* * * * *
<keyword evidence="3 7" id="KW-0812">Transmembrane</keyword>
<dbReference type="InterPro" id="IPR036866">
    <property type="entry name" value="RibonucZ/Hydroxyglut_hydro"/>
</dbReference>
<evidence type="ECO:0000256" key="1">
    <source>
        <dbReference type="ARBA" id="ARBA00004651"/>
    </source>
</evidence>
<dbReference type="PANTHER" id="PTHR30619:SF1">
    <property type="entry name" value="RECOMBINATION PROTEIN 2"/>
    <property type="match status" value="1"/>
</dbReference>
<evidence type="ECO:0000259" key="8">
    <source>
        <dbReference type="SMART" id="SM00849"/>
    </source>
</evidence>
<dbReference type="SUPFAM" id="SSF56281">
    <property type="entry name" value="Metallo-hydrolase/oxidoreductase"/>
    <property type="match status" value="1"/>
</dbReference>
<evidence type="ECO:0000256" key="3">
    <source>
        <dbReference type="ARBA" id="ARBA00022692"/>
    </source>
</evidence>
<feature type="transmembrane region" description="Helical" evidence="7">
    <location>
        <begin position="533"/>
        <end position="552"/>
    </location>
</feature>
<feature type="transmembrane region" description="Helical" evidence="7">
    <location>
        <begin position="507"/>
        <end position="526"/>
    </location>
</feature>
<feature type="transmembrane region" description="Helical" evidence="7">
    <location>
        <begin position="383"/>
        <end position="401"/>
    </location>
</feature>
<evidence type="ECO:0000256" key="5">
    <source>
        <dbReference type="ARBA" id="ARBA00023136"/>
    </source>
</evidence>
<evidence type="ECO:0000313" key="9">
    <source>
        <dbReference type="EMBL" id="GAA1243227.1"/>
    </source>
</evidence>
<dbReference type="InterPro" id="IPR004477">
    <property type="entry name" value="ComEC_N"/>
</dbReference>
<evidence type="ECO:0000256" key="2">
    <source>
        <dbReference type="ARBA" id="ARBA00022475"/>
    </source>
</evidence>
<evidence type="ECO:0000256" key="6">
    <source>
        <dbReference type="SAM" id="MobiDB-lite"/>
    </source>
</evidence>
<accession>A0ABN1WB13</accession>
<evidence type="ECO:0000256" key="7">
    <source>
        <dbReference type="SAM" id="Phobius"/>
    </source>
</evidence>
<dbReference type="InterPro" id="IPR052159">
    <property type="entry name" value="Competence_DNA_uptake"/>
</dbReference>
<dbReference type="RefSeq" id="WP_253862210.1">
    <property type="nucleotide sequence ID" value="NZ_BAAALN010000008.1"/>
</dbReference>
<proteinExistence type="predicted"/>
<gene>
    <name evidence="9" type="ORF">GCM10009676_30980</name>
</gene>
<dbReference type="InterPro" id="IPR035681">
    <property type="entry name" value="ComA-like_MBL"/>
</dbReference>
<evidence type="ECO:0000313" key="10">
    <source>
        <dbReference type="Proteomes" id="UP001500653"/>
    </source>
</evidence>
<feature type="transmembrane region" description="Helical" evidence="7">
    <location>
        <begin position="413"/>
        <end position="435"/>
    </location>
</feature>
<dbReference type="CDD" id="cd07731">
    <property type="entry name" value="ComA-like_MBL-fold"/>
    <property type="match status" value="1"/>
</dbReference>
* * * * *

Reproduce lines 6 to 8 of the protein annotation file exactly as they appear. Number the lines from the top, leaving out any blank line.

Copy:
    <source>
        <dbReference type="ARBA" id="ARBA00004651"/>
    </source>